As a stage 4 colon cancer diagnosis set back his racing, Phil Decker proclaimed, “If I can run that day…I run. Someone in a chemo chair or hospital bed would love to run. If I don’t run…shame on me.” Now Phil sets out to take on the 2023 TCS New York City Marathon, the largest marathon in the world, with the Livestrong team. Find inspiration in his story this Colorectal Cancer Awareness Month.
By Paula Wielinski, BSN RN
“Marathoners are my people”
Phil started running in 2016 at age 40, starting with a half mile and progressing incrementally. Finding time for one hour of running was easy to fit into his day and required no equipment. His first competitive endeavor was a 5K, but he quickly built up to a half marathon. Phil explains, “I do it differently than most people. I’m competitive; it’s just how I’m programmed.” Deciding to “up” his goals, in 2019, Phil set his eyes on a marathon. “Marathoners are my people! I decided if I was going to try, I would try to qualify for Boston.” Later that year, Phil ran the CNO Financial Group Indianapolis Monumental Marathon in 3 hours and 10 minutes, qualifying for his dream race in 2021: the Boston Marathon. Running it once would prove not to be enough for Phil.
In 2021, at age 46, Phil was diagnosed with stage 4 colon cancer during a routine colonoscopy, and the cancer had spread to his liver. He recalls thinking, “I’m not the guy who gets sick. I’m in great shape…Give me a break!” His treatment plan included five rounds of chemotherapy prior to surgery. During his first chemo treatment, “I got a backpack from I Know Jack, and I thought, ‘There is this family that has made lemonade from their lemons.’ I realized I have this awesome platform to raise some money.” Phil set his sights on raising funds for I Know Jack, a longtime Livestrong community partner, and The Children’s Cancer Connection. “I wanted to turn this thing (cancer) into a positive.”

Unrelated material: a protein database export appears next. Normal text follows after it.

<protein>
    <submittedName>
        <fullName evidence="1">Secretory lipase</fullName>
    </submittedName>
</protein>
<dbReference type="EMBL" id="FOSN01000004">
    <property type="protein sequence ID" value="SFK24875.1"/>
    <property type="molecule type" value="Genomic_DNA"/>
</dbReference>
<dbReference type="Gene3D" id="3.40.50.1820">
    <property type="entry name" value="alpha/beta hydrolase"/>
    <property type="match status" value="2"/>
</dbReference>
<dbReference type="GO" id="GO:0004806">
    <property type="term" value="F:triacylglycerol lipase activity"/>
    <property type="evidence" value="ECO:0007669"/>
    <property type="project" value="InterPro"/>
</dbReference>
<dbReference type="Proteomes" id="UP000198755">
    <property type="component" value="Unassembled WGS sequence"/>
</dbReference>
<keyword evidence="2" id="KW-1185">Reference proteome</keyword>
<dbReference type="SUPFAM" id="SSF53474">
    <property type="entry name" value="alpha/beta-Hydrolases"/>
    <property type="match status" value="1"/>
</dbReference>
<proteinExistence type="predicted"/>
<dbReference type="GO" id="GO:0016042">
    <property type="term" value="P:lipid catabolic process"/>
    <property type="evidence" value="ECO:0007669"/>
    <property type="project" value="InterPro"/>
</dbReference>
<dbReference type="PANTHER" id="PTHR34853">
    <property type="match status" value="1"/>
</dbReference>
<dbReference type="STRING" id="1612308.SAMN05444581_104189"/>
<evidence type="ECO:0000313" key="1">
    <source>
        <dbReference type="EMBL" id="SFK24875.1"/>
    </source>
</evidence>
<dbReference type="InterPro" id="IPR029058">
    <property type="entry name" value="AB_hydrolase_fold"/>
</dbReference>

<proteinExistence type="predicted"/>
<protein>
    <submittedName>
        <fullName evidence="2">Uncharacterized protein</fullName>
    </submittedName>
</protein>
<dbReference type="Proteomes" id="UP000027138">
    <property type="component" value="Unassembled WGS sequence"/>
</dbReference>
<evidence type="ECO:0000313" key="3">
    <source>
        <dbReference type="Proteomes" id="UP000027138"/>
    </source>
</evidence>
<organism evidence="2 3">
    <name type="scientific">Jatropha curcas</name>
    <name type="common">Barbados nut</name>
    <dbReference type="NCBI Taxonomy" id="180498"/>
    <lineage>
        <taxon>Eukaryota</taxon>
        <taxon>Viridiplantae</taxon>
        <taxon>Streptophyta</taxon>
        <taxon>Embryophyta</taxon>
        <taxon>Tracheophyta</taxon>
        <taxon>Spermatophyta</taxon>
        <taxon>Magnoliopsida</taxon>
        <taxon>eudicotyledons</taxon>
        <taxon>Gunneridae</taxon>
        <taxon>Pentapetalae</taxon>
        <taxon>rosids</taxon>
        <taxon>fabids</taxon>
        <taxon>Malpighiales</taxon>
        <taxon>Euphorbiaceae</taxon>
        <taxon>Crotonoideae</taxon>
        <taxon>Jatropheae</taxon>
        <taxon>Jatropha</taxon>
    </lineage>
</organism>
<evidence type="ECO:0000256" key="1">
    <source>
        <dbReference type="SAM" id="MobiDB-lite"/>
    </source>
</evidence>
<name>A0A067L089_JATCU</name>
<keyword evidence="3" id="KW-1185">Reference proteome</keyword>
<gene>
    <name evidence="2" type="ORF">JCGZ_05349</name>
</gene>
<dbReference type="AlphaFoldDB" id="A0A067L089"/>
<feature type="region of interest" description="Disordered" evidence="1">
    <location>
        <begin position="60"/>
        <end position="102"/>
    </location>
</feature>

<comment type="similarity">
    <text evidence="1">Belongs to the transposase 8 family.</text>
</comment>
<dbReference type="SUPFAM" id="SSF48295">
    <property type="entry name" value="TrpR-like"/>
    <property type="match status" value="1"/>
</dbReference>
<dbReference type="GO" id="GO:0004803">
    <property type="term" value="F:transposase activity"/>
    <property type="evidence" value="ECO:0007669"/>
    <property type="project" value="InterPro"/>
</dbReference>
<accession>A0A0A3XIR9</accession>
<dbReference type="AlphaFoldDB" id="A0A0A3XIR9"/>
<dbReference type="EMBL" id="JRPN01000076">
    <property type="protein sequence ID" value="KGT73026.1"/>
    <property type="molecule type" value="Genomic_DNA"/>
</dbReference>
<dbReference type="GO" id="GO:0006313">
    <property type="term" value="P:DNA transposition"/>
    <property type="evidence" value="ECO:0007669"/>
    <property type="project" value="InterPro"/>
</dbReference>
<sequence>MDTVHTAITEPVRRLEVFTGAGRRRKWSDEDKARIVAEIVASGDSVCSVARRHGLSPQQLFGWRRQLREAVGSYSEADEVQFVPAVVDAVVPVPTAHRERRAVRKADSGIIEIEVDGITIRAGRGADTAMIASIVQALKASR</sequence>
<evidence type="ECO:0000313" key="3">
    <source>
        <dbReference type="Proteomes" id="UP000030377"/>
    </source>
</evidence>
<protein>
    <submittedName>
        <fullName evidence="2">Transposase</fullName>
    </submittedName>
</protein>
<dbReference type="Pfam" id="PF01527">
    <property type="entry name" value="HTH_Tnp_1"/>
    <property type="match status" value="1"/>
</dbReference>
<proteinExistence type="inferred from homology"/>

Phil pitched to his surgeon the idea of running the Boston Marathon during a planned break in treatment. The surgeon, also a runner, told Phil they wouldn’t rule it out as an option, providing a glimmer of hope in his prognosis. That was all Phil needed to hear to keep motivated. Phil ran 35 miles during his second week of chemo. “Running during chemotherapy was my way of fighting back. Cancer doesn’t get a free ride in my body. It will get the hardest ride it’s ever gotten. The only way I wouldn’t run Boston is if I were in the hospital.”
During a month-long break from treatment, Phil ran a half marathon in preparation for Boston. He recalls, “I ran the first half with a friend and then ‘party raced’ the rest of the way in.” He found comfort and support in the camaraderie shared amongst his fellow runners.
Realizing his dream of “making lemonade from life’s lemons,” Phil ran the Boston Marathon during his break in treatment, recalling, “I had to run my second Boston much differently than my first as I was in treatment. My qualifying time was 3:10, and I ran it in 4:20. I had the best time ever, though, as I wore a shirt with my diagnosis on the back, and my friends in the Boston Buddies Running Club were all over the course competing and cheering in the crowd. My wife, kids, and parents were all able to come, and we shared a wonderful weekend in Boston! Even if I never get to run Boston again, I’ll be forever grateful I was able to somehow toe the line that day. We raised over $12,500 for I Know Jack Foundation and Children’s Cancer Connection.”